History of Wassailing

The History of Wassailing

Many people today have never heard of wassailing, although they might recognize the carol, “Here we come a-wassailing among the leaves so green.” This song, which is still featured on Christmas albums and sung by carolers, opens with a verb that leaves many people scratching their heads, if they even stop to think about the words. What exactly is “wassailing?”

It gets worse. What was an action verb at first is a noun only a few lines later: “Love and joy come to you, and to you your wassail too.” Confusing as this song is to moderns, wassailing was once a major part of Christmas celebrations. Its history dates far back into the ancient past of England.

The word itself is obviously not modern English. It comes from the Old English phrase was hál (or waes hael), meaning “be in good health.” It is a salutary greeting that elicits the traditional reply drinc hael (“drink, and good health”).

At some point, this innocent greeting morphed into a drinking salute and spread across England. How and when this transformation occurred, however, is lost to legend. One famous story comes from the fifth century and was written down by Geoffrey of Monmouth in 1135. It recounts how a Saxon noblewoman, Rowena, brought a goblet of spiced wine to King Vortigen during a magnificent feast. She bowed and offered him the cup, exclaiming “waes hail!” The king was enchanted by her beauty. He replied “drinc hail,” kissed her, took the cup, drained it, and shortly afterward married her.

The earliest written reference to wassail is in the epic poem Beowulf, probably composed in the eighth century.

“The rider sleepeth, the hero, far-hidden; no harp resounds,in the courts no wassail, as once was heard.”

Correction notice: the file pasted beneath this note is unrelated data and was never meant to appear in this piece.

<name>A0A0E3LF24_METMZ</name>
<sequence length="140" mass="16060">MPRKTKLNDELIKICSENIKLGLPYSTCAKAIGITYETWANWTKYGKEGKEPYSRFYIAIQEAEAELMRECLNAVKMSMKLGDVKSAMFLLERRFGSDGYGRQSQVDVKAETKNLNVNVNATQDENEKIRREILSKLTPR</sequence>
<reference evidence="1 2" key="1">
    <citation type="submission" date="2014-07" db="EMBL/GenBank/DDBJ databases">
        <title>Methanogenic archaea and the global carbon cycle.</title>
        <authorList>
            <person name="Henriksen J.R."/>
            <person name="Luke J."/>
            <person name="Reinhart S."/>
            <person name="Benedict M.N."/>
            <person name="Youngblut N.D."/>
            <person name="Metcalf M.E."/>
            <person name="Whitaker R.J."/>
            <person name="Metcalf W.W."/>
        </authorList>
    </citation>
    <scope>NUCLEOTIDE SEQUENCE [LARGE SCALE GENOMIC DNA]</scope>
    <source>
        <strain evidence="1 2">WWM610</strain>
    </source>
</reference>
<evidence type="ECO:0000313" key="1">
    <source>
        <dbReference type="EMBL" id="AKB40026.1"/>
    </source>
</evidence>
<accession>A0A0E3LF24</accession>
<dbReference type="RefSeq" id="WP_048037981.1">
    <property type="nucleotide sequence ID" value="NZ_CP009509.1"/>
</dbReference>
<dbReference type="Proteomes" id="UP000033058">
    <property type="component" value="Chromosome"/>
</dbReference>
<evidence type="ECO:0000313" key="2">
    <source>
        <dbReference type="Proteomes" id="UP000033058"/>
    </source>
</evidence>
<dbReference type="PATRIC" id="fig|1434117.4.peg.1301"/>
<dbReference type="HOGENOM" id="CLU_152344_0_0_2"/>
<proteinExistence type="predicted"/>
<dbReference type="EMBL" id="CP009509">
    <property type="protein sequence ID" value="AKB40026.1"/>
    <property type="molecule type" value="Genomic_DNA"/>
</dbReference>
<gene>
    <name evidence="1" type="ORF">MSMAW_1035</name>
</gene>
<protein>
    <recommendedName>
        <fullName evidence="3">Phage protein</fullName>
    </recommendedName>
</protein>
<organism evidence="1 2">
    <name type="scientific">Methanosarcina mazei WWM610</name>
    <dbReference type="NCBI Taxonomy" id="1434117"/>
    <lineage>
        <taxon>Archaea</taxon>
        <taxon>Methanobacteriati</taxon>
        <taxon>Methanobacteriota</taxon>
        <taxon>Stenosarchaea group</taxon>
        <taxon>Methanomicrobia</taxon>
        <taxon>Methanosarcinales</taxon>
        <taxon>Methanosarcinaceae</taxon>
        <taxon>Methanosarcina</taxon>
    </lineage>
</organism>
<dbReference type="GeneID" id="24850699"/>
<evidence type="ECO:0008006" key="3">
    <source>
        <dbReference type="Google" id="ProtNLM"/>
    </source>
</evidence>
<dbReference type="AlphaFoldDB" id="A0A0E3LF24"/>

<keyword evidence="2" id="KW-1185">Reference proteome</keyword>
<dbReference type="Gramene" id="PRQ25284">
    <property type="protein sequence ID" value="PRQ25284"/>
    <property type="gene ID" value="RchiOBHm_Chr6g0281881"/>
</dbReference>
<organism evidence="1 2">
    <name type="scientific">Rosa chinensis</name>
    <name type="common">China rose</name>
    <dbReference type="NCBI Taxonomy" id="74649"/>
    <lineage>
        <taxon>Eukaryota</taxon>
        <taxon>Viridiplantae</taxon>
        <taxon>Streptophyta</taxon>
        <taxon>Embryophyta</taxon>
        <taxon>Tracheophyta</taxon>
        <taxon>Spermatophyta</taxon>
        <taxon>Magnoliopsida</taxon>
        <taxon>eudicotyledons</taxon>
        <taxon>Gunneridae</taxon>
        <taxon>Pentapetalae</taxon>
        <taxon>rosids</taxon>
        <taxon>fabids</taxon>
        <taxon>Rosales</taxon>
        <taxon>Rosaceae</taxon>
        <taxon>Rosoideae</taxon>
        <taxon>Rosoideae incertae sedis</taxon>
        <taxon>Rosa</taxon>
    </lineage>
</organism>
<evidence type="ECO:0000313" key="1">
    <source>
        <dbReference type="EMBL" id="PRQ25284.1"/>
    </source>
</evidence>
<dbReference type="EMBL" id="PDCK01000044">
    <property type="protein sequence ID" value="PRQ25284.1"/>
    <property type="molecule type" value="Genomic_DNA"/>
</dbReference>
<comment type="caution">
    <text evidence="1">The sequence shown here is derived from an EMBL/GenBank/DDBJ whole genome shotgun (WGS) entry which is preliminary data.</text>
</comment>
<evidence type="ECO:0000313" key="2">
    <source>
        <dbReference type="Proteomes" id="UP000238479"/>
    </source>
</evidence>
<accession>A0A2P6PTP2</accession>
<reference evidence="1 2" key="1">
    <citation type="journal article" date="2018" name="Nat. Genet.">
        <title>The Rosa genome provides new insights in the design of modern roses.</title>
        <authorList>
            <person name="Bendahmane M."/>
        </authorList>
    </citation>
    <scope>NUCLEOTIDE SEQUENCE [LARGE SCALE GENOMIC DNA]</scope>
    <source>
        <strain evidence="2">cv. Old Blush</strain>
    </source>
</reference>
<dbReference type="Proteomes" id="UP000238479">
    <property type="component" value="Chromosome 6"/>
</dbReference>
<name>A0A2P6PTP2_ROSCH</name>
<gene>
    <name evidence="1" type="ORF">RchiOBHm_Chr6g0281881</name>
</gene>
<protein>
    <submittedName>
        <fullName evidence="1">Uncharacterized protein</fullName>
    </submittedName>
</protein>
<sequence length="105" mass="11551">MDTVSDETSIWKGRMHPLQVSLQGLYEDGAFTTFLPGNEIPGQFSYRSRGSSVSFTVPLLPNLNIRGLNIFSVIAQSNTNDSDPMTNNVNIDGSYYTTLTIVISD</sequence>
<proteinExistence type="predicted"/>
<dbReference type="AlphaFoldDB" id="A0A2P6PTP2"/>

In these lines, wassail still appears as a salute, rather than a drink, although undoubtedly it would have been accompanied by revelry and drinking.

So at what point did wassailing become the activity it seems to be in the Christmas carol? Again, the answer is vague and convoluted. In Anglo-Saxon times, English farmers performed a ritual that became the forerunner to wassailing. During the long winter months, they would gather in their orchards and pour cider over the leafless trees. Supposedly, this libation protected the trees from evil spirits, ensuring they produced an abundance of fruit at the next harvest. As England became a Christianized nation, farmers began wassailing on the Twelfth Night of Christmas, asking the Infant Christ to bless the trees and grant them good fruit.

Wassailing eventually became the practice of going door-to-door with bowls of wassail, singing and sometimes expecting recompense. This tradition originated with peasants who would gather outside their lord’s house every winter. The lord would emerge with bowl of spiced wine and cry out, “Wassail!” The peasants would reply “drink hail,” and then proceed to the drinking. Occasionally this practice took an ominous turn if the feudal lord was unobliging. Crowds of angry, drunk peasants would demand payment and more wine, inflicting violence on unwilling noblemen.